Business support is making a real difference
24 January 2020
New and established businesses are continuing to start up and continue to thrive thanks to a partnership between ourselves and Cumbria Chamber of Commerce.
Since we began funding business support through the Chamber, 322 existing businesses in the district have been supported by the Chamber’s Cumbria Business Growth Hub and 300 businesses and individuals have been given start-up support, with 87 businesses created.
One hundred and sixty six jobs have been created and a further 169 safeguarded, with an estimated increase in GVA (a measure of the value of goods and services regarded as a key indicator of solid economic activity) of £4,601,765.
In the six months up to December, 70 businesses were supported and 35 assisted by the Growth Hub; 73 businesses or individuals supported and 41 assisted through BSUS, with six new businesses formed and seven jobs created.
Our funding for the continuation of the Growth Hub and Business Start-up Support (BSUS) means that potential new and existing businesses in South Lakeland can access free advice, support, training and a match-funded subsidy for specialist consultancy support. A network of experienced advisors is available with expertise in a wide range of different business areas.
Councillor Robin Ashcroft, Portfolio Holder for Economy, Culture and Leisure, said: “The Growth Hub does excellent work helping businesses in South Lakeland operate more effectively, increase their productivity and maximise profits, as well as providing crucial support to people starting businesses and those in the first three years of trading.
“South Lakeland has a vibrant and varied economy and we at SLDC are committed to putting into practice measures that will help this continue. Supporting the Cumbria Growtrh Hub in this way is a major part of that.
“Successfully starting up and maintaining a business is a huge task and our businesspeople in South Lakeland who are working hard every day to do that deserve our praise and support if they need it.
“Anyone running a business in South Lakeland, or thinking of starting one, should get in touch to find out more about the great support the Growth Hub offers.”
Suzanne Caldwell, deputy chief executive of Cumbria Chamber of Commerce, the lead partner in the Growth Hub, said: “South Lakeland has always placed a high priority on supporting and nurturing businesses, which is one of the reasons it has the fastest growing economy in Cumbria.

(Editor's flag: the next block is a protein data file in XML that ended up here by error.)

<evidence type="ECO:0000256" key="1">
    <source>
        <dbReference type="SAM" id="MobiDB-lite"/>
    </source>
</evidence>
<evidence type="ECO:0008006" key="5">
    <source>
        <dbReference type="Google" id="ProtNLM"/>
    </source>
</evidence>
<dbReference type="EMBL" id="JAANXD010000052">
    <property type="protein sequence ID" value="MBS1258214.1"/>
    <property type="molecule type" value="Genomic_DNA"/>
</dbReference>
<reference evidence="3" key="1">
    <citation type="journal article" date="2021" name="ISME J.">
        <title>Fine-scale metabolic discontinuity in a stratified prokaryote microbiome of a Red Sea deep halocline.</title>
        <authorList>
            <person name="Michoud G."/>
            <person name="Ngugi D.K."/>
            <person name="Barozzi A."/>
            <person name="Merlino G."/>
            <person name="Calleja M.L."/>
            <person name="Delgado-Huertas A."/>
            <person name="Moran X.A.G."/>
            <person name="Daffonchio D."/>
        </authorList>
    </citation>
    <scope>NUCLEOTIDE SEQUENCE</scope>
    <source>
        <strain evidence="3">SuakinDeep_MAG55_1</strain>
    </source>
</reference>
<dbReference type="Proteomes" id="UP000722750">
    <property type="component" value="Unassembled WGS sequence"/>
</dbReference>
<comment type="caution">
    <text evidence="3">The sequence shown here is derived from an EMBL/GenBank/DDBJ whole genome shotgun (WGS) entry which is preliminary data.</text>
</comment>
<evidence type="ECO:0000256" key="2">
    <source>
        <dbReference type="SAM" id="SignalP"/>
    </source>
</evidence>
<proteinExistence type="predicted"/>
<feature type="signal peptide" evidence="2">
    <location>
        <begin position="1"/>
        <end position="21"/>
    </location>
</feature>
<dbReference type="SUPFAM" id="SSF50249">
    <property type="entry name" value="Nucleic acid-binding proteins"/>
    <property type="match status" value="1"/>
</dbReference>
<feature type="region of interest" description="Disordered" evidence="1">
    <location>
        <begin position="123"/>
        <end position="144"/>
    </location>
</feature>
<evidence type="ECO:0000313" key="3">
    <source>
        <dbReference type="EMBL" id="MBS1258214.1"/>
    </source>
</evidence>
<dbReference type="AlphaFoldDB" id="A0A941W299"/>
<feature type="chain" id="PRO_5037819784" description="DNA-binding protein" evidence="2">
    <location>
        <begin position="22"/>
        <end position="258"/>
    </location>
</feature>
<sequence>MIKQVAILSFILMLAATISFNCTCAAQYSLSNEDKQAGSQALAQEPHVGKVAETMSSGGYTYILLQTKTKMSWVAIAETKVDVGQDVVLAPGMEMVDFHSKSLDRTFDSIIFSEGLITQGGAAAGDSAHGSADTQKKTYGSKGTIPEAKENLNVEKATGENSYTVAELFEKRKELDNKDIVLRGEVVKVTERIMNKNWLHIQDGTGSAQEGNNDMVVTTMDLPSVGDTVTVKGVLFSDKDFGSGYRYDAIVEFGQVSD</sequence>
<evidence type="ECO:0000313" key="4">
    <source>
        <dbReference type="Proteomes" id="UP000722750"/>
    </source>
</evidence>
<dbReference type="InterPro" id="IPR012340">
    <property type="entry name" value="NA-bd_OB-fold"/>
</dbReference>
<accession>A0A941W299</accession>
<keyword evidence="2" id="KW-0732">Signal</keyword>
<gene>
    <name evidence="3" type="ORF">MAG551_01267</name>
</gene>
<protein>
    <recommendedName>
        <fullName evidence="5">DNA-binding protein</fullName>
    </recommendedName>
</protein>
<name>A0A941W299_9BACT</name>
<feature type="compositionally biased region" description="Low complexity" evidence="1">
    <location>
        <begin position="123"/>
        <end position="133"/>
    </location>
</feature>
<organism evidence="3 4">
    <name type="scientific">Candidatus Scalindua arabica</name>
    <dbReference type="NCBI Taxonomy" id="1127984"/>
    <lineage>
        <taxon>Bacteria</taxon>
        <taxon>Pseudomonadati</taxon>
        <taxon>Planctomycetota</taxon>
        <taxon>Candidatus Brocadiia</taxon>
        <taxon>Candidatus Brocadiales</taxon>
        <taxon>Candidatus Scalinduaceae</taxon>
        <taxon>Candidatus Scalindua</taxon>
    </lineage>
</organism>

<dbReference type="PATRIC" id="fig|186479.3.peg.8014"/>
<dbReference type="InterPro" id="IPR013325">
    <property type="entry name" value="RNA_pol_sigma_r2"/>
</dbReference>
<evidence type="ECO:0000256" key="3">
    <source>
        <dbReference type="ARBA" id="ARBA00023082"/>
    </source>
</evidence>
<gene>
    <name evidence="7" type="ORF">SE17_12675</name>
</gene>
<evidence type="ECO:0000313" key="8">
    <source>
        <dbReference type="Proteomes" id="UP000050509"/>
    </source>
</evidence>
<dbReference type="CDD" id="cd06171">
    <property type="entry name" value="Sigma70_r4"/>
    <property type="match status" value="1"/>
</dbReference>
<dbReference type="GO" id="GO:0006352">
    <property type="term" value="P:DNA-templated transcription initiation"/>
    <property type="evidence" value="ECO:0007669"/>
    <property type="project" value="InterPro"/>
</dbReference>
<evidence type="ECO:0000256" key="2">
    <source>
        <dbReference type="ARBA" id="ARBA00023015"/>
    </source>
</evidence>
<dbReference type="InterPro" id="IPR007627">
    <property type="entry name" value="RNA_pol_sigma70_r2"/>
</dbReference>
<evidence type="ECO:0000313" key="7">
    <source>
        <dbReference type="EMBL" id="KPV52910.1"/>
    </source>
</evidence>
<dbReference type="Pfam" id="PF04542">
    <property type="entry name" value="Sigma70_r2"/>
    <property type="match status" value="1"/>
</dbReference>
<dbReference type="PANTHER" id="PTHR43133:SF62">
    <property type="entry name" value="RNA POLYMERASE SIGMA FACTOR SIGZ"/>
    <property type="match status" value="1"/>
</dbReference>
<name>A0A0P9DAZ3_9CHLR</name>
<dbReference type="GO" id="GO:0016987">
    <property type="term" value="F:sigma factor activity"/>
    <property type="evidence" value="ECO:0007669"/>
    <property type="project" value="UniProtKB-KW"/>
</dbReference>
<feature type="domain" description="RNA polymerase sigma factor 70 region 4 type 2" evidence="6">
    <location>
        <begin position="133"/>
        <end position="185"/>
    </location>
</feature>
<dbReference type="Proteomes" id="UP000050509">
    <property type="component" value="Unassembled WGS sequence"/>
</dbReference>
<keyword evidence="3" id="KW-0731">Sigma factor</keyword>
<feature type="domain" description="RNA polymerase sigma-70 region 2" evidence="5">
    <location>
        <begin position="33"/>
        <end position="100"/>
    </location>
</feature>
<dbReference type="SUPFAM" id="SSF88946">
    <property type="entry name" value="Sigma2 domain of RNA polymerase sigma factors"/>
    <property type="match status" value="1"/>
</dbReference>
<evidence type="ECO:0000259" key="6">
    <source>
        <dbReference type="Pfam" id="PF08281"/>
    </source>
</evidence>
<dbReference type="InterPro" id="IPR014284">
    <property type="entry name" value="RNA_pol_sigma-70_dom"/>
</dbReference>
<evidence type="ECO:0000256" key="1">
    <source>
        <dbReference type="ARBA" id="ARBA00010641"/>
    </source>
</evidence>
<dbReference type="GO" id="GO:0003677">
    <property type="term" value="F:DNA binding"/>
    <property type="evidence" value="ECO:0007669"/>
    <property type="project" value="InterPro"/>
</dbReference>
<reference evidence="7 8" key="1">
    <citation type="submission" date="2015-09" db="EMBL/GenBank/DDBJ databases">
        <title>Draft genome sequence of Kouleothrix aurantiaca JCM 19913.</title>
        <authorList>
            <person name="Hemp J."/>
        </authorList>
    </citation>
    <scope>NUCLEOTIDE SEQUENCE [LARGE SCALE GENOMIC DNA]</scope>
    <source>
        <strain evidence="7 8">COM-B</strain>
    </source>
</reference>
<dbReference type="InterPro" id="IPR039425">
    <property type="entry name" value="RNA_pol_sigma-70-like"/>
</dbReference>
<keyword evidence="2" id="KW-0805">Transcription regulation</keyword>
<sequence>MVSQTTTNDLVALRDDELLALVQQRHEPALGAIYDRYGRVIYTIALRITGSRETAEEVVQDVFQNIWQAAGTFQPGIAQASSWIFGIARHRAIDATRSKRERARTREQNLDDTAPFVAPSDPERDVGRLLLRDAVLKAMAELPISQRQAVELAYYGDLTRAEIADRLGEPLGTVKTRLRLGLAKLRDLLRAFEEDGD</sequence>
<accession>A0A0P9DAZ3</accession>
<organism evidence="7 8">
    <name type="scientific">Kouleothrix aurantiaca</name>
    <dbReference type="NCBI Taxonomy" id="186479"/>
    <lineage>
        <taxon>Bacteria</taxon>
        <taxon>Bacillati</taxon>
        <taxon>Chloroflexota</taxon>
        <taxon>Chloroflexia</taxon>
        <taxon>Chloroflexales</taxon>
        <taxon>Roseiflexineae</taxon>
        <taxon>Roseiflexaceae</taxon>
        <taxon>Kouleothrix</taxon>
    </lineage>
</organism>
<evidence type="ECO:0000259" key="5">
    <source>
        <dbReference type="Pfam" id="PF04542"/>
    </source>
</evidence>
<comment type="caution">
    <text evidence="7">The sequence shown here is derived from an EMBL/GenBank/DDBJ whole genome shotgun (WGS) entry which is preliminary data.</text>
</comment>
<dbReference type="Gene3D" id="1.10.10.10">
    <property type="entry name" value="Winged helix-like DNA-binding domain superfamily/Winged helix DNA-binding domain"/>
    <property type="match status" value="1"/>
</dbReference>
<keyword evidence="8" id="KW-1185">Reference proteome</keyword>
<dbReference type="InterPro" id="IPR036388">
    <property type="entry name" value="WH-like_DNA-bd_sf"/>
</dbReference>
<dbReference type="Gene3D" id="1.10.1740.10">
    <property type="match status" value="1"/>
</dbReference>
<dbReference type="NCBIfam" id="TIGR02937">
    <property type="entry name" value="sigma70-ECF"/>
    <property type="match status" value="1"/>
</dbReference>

“We’re delighted that they’re continuing to support the work we do, which means we will be able to assist even more start-ups and growing businesses going forward.”
She added: “We can use SLDC’s contribution as match funding to draw down very significant European funding – more than doubling SLDC’s contribution.”
Our contribution for the current financial year is £33,000.
Financial Management Bureau case study
Roger Jackson, financial planner and manager at Financial Management Bureau (FMB), discusses how the company has developed a strategy for future growth by engaging with Lancaster University Management School through the Cumbria Forum leadership development programme, an ERDF-funded initiative as part of the Growth Hub aimed at growing business and free to eligible Cumbria SMEs.
FMB is a family-run business that has been providing independent financial advice since 1987. The Kendal-based firm focuses mostly on financial planning for individuals, with some corporate work as well.
As Roger Jackson puts it: “It’s about making sure their finances are efficiently aligned with their medium and longer-term goals.”
With a need to preserve its distinctive heritage whilst also moving with the times, FMB was ideally placed to benefit from the Cumbria Forum.
“It has helped us to innovate and develop new offerings,” Roger explains. “Such as a lower cost, more streamlined service that’s designed to appeal to clients of the future. What really prompted this in my mind was the ‘Four Ways to Grow Your Business’ session.
“By pulling our ideas into those boxes and breaking it down, we’ve been able to identify how to respond to changing demographics by getting people into the right mindset: ready to transition from the more streamlined route to full financial planning in the future.”
“The Forum appealed to me straight away because I was aware of the University’s prowess, especially the Management School. There were a couple of people involved who I respected even before I started – like Gerry Johnson, a leading academic in strategic management – and I knew it would be useful just to try to absorb information and knowledge.”
“We have a very close relationship with the Management School,” Roger adds. “We have worked with them on student projects and one of our directors is now an Entrepreneur-in-Residence there. Our MD, who is currently on the Innovation Development Programme, was already familiar with the Cumbria Forum and she thought that because of my dual role it would be good for me.”
It didn’t take long for Roger to appreciate that his fellow delegates were facing similar challenges in their businesses and this helped to foster an invaluable sense of empathy. “It enabled me to understand a lot about other businesses, to share experiences with other managers and to see what they were doing to operate in changing markets.”
If the Cumbria Forum has had a lasting impact on FMB, it has also cemented its links with the Management School and the wider peer network. “I’ve personally referred friends and business associates,” Roger says. “I keep in touch with the other delegates from my cohort and we’ve forged new relationships throughout.”
Roger Jackson and Liz Beavis from FMB are pictured.